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Instinctively, I feel that using a third party


accredited installer for my fire alarm system should give me the confidence of competence, but I would also assume that it would minimise the chances of false alarm. So why is that important? As far as I can


ascertain, over the past five years the number of false alarms attended by FRSs in England has held steady at 150,000 a year. This equates to 400 every day, and four in the time that you are reading this! That is of course totally unacceptable and is probably unsustainable at a time when the budgets of FRSs, along with those of all public services, are coming under increasing pressures. I have sat on the Building Regulations Advisory


Committee (BRAC) review group for Approved Document B of the Building Regulations (ADB) for more than 15 years – the reviews have been so infrequent that we haven’t had that much to do! But please be assured BRAC reacts well to strong evidence, and I am sure that without too much effort you could commission a meaningful research project that could put this to bed with BRAC.


Should the evidence be strong enough,


I would go one step further and present it to the Treasury – imagine offering a solution that could reduce FRS callouts by 75,000 or 100,000 a year. It would be irresistible and we could then have a model in fire dictated by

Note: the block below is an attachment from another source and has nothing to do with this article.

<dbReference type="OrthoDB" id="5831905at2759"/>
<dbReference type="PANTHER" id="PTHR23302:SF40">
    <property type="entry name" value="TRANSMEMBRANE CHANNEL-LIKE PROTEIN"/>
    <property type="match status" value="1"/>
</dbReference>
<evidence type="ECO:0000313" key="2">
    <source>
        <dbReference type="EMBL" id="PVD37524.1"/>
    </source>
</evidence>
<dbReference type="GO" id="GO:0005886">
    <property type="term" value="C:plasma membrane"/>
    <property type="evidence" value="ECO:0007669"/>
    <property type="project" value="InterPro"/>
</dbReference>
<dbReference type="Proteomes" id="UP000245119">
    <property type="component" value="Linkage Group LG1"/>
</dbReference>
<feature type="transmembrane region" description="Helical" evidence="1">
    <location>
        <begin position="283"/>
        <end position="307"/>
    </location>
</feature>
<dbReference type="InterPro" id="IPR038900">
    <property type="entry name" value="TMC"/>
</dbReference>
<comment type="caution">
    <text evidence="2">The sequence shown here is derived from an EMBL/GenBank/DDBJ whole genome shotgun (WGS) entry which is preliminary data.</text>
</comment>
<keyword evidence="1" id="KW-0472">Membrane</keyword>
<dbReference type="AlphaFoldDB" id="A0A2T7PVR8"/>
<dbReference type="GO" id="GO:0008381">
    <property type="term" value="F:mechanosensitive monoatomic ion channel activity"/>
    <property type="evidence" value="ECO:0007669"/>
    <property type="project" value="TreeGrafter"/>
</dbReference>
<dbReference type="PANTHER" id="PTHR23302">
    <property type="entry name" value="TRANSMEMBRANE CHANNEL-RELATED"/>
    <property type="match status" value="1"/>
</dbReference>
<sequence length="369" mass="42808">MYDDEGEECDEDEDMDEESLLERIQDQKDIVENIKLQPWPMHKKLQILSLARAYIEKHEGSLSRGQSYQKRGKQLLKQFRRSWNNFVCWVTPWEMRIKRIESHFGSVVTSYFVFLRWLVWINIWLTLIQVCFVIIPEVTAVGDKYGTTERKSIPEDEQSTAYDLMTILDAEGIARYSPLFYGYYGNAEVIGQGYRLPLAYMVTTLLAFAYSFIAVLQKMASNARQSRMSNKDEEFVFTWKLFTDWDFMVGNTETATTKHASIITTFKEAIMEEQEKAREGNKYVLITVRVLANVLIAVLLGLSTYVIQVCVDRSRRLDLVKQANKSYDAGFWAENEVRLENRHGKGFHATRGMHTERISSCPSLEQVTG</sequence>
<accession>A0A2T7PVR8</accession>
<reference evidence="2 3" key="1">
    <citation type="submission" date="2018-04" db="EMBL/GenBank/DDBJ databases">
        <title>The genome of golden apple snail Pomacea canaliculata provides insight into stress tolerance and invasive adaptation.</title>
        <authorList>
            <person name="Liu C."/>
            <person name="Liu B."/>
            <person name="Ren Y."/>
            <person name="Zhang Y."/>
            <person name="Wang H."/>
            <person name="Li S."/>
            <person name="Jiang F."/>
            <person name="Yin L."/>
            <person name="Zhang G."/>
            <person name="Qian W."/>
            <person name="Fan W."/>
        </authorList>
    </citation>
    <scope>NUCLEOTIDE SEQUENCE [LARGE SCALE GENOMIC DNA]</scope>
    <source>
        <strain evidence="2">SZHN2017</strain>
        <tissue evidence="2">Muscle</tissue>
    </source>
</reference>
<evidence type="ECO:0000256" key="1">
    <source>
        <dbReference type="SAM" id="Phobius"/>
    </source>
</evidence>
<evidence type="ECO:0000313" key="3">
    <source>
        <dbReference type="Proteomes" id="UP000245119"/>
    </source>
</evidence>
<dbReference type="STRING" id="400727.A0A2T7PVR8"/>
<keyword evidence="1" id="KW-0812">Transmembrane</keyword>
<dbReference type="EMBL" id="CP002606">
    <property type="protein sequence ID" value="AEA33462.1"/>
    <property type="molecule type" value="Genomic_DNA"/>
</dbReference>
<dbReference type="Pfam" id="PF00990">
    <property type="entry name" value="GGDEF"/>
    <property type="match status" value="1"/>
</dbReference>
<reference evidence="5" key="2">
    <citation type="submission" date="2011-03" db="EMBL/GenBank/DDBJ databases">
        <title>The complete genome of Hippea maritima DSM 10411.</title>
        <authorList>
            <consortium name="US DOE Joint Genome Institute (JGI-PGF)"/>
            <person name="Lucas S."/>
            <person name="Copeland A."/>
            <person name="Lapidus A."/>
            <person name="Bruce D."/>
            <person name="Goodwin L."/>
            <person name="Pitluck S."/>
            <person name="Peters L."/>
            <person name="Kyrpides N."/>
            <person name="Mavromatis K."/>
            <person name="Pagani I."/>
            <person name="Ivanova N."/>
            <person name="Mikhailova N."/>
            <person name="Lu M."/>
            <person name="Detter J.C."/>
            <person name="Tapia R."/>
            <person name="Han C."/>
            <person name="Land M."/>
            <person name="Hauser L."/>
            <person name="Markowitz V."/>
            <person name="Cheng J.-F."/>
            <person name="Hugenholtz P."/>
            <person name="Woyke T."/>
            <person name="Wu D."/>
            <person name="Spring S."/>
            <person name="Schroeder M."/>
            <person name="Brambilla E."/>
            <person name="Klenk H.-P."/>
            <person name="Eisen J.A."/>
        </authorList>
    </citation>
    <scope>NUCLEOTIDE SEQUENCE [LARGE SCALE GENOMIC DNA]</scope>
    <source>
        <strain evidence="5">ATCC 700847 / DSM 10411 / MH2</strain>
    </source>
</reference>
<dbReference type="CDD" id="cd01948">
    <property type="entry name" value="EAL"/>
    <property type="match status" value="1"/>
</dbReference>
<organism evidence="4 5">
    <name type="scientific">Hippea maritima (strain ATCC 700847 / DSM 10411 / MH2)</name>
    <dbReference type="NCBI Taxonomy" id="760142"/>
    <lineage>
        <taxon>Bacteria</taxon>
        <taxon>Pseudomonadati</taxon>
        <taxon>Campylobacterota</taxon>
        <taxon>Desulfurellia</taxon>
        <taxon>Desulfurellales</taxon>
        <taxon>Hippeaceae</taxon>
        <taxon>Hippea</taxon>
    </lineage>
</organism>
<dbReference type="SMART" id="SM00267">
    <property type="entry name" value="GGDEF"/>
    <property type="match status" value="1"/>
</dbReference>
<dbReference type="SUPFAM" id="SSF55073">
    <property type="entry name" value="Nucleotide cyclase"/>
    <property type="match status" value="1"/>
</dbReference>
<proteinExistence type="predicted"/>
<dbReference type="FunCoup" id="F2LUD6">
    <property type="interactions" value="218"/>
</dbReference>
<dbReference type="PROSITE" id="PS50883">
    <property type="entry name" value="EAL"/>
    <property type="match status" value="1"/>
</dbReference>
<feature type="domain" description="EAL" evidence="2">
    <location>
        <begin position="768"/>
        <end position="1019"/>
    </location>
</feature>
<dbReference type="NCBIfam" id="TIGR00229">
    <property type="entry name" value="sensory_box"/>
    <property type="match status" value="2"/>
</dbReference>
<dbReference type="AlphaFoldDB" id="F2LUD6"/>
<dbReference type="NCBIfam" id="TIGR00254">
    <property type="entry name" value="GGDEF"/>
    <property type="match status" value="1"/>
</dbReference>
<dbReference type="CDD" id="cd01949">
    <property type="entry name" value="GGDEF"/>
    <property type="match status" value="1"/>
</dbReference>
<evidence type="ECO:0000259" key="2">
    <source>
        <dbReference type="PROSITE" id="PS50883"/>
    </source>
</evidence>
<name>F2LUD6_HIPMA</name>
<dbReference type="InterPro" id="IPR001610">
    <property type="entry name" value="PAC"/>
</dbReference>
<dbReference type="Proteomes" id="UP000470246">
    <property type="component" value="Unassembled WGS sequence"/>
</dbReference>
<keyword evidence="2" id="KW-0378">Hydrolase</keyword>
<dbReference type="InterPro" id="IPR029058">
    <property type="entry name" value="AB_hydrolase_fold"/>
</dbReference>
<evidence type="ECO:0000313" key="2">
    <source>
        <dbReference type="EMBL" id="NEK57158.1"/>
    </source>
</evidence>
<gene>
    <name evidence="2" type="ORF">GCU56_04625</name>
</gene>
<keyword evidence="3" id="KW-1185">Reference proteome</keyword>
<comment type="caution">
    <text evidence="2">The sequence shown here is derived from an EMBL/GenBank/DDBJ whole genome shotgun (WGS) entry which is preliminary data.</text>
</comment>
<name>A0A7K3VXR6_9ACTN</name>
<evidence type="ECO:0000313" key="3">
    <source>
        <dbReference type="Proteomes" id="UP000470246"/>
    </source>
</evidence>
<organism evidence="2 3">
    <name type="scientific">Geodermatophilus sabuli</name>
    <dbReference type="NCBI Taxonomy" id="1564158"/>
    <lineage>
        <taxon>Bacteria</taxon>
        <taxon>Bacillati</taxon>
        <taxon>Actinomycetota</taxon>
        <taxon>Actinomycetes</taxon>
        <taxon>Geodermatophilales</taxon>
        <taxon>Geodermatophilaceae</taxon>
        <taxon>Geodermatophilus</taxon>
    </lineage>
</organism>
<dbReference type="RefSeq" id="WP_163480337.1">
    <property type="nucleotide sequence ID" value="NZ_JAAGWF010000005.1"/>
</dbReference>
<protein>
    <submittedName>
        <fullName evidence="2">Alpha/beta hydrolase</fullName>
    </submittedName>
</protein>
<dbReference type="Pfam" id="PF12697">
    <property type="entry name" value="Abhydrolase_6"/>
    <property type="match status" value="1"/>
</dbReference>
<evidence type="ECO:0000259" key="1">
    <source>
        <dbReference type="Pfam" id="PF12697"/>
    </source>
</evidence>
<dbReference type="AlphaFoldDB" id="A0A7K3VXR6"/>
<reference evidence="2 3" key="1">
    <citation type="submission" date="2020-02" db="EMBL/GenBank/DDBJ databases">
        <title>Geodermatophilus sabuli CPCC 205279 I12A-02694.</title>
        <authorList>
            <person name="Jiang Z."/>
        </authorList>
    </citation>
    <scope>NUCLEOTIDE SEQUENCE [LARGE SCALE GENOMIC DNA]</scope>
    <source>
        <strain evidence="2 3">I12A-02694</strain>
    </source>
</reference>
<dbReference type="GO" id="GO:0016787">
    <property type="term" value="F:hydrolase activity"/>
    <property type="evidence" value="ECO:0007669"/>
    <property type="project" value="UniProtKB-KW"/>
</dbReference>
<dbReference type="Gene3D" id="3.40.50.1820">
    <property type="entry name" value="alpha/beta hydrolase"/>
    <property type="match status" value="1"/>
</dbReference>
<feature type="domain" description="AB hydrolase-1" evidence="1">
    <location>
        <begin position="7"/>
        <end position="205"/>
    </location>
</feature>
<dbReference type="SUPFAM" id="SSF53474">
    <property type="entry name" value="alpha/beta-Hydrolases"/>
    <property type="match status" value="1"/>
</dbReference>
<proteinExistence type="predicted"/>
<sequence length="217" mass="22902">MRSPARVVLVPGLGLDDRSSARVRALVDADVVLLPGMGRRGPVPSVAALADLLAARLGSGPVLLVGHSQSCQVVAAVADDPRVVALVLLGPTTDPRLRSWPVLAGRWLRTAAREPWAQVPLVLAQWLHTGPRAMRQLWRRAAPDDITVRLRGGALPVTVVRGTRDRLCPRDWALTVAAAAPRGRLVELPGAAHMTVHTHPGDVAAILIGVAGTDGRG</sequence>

the centre, which looks very similar to the police model for intruder detection systems.


Pushing at an open door


I am convinced that with mandatory third party certification, we are pushing at an open door; we have urged BAFE to explore the options for an insured scheme. That will take time to establish, but in truth any conclusion to the current building regulations review is likely to be two to three years away – at least. In the meantime, we are trying to encourage the Home Office, as the guardians of both the FSO and MHCLG – the government department responsible for the building regulations – to introduce a statutory defence for anyone using a third party certificated supplier of goods or services including fire risk assessments. Clearly, this is not as powerful as it being


mandatory, but it is my understanding that this approach could be introduced immediately and could apply to both the FSO and the building regulations alike. If adopted, it could be a very powerful tool indeed. It could save lives as well as homes, businesses and schools. And it could do this now


Jonathan O’Neill is managing director of the FPA. For more information, view page 5


8 MAY 2019 www.frmjournal.com


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